PEACH VARIATION: Just 7.9g net carbs ~ 208 calories; 16.2g total fat; 11.2g carbohydrates (3.3g fiber; 5.4g sugar); 6.9g protein
Crust: No Change — Filling: Substitute sliced fresh peaches for zucchini. Omit apple flavoring, protein powder, and spices. Reduce lemon juice to 1 Tb. — Topping: No Change
Origins of original recipe lost to time – Google it and you’ll see what I mean. I really need to thank all of my brothers for making and raving about the full-sugar version so many times that I finally broke down over Christmas and converted it so that I could try it, too. They were RIGHT, people…. this stuff is DELICIOUS. I can’t help but think that it is far “safer” to drink it without all the sugar, too – morning-after “sweet” hangovers are really terrible, as I recall!
750 ml 190-proof Everclear (Use Vodka if you can’t find Everclear, or want your final product to be weaker. May also reduce Everclear amount by 1/3)
3 cups of Captain Morgan Spiced Rum
3 Liter Jug of Apple Cider or Juice – Use a brand like Langers with 100% juice and no added sugar if you can’t find fresh-pressed organic cider
8 cups water
4 fl. oz. FIBERFIT sweetened soluble fiber (or another sweetener of choice equal to 4 cups sugar)
1/4 cup molasses *
1/4 cup Grade B real maple syrup * (Grade A is OK too, of course. I am just spoiled from growing up in Maine and insist on Grade B.)
6 Cinnamon Sticks (or equivalent, mine were 5-6″ in length, each)
Mason jars or decorative bottles – enough for a 6 quart yield
Combine everything EXCEPT the alcohol in a large stock pot. Bring it to a mild simmer and continue to heat, stirring occasionally, for 10-15 minutes, to allow the syrups to melt completely and the flavors to meld. Remove from heat and allow to cool to room temperature before adding the alcohol. Pick out cinnamon sticks and set aside. Divide the moonshine between the mason jars. Put a reserved cinnamon stick in each jar before sealing, if you wish. Enjoy over ice, but with caution! It is much stronger than it tastes.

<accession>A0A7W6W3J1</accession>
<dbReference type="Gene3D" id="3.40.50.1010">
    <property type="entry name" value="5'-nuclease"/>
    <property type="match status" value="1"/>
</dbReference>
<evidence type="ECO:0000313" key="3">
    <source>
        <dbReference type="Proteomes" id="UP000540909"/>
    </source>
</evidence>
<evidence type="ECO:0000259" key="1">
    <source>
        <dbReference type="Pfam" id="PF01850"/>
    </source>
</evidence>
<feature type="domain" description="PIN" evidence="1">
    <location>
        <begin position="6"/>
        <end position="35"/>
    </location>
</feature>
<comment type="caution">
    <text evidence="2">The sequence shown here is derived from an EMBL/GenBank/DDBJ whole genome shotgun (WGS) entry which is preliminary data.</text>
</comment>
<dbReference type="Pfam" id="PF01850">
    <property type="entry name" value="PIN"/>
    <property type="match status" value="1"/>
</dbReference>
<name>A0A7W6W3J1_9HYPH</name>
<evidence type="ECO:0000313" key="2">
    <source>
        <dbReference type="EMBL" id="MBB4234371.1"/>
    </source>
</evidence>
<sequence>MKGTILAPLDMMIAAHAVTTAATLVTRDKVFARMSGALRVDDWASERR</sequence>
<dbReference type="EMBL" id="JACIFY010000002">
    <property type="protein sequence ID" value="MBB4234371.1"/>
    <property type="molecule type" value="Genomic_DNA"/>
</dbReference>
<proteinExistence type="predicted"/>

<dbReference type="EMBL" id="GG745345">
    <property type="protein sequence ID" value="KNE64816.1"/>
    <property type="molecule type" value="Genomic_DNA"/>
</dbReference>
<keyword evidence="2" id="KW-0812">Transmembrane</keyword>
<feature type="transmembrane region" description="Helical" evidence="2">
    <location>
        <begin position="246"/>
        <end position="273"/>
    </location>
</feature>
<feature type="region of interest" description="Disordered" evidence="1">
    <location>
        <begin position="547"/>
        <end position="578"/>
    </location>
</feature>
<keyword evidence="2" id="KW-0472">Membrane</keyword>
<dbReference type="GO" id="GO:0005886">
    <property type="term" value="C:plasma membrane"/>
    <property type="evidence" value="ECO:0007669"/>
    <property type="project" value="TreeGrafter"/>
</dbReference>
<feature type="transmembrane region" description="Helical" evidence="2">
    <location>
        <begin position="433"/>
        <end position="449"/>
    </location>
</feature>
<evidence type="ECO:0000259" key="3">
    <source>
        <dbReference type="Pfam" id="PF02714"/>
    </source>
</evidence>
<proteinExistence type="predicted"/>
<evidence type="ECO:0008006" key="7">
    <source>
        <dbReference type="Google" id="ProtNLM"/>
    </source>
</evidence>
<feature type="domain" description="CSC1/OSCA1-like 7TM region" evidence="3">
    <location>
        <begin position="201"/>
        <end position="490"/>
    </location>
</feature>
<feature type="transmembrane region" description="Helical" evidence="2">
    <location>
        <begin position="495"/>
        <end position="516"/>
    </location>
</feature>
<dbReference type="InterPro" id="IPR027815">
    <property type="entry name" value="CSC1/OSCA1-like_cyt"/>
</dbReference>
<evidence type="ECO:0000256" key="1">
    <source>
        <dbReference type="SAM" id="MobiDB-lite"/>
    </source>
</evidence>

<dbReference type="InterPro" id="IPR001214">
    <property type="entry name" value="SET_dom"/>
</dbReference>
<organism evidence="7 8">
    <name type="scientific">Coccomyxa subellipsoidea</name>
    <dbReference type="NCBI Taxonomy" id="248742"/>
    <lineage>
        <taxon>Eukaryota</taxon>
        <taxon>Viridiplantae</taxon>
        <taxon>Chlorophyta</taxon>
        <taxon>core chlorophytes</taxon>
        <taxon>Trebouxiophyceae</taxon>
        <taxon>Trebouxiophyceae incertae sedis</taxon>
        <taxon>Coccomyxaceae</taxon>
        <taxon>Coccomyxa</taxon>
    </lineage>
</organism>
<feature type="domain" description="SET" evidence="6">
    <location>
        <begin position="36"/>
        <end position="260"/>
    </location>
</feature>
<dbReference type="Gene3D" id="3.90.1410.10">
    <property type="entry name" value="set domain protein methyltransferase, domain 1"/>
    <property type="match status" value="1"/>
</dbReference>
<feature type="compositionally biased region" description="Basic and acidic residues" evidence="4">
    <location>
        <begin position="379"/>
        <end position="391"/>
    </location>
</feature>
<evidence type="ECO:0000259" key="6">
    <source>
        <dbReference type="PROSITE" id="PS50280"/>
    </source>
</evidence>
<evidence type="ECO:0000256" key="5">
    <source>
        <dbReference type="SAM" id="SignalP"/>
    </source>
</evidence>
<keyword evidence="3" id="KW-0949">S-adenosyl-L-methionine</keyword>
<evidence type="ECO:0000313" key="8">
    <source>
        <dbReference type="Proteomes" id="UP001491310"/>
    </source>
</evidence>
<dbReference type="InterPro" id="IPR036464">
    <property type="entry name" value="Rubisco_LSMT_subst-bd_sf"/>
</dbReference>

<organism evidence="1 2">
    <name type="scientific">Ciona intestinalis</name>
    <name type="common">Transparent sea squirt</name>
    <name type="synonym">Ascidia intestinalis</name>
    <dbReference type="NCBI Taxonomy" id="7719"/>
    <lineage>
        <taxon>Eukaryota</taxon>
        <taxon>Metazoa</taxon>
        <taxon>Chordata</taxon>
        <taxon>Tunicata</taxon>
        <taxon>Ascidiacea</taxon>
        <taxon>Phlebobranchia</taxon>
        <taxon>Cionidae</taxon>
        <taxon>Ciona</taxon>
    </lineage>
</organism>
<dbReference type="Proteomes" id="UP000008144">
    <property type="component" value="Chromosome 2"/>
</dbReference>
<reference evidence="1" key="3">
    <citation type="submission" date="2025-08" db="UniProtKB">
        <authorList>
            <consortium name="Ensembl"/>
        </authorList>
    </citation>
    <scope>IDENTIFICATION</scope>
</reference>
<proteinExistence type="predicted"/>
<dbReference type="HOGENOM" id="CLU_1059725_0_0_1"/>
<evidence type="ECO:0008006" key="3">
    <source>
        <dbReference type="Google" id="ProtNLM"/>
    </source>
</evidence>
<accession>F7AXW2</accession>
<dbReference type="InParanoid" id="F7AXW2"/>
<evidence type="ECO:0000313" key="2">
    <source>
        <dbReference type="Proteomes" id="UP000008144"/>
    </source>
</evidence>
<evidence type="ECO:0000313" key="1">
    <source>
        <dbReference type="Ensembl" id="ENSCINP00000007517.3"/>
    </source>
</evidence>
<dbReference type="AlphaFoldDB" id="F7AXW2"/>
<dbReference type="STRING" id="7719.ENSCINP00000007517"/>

* The molasses and maple syrup can be omitted for even lower sugar and carbs, but as the original recipe calls for a mix of brown and white sugars, adding them really helps to balance the flavors. If you choose to omit them, the nutritional data changes to 88 calories and 3.9 carbs per 2 fluid ounces.
We prefer to drink this served “on the rock”. I bought my molds at Bed Bath & Beyond. DON’T DROP THEM WHEN FROZEN – the silicone tops can take it, but the plastic bottoms will shatter just like glass. I killed one already doing that (while taking the picture for this recipe, in fact.) “They” say you can make crystal clear ice rocks by using distilled water, but I enjoy seeing the patterns, personally.
Another recipe loved by EVERYONE, not just dieters or low-carbers!
1 cup finely chopped, fresh tomatoes (240 ml)
14 oz. can of diced tomatoes, with juices (400 gm)
2 Tb. minced green onions (30 ml)
2 Tb. minced fresh cilantro (30 ml – may add more or less, to taste, I use 4-6 Tb.)
1/2 Haas avocado, diced (optional – about 150 gm)
1 Tb. fresh lime juice (15 ml)
1 Tb. Splenda™ Granular (15 ml – optional, I never use it)
1/4 tsp. salt (1.25 ml)
2 tsp. black pepper (10 ml)
1 tsp. ground cumin (5 ml)
1/2 tsp. chili powder (2.5 ml)
1 oz. chopped black olives (optional – 30 gm)
roasted minced hot jalapeno or habanera pepper OR 1 Tb. hot pepper sauce (15 ml)
1 tsp. Carb Counters™ Thick It Up (5ml – optional – or use 1/4-1/2 tsp. guar gum)
Combine all ingredients in a large bowl and allow flavors to combine for a while before serving.
Keeps in refrigerator for 4-7 days.
VARIATIONS: If not using thickener, I recommend straining off most of the juices (save them to use when seasoning ground beef for taco salads or wraps?) You can use all canned tomatoes (2 cans total) with excellent results, or use 2 cans Mexican-style canned tomatoes (I prefer Rotel™) and skip the lime juice and green chilies.
12 servings, each about 1/2 cup: 33 cal, 2 g fat (0 g sat.), 4 g carb (1 g fiber)
My Chocolate Peanut Butter Cheesecake is gluten-free with just 7 Net Carbs and a whopping 5 grams dietary fiber per slice, thanks to Fiberfit!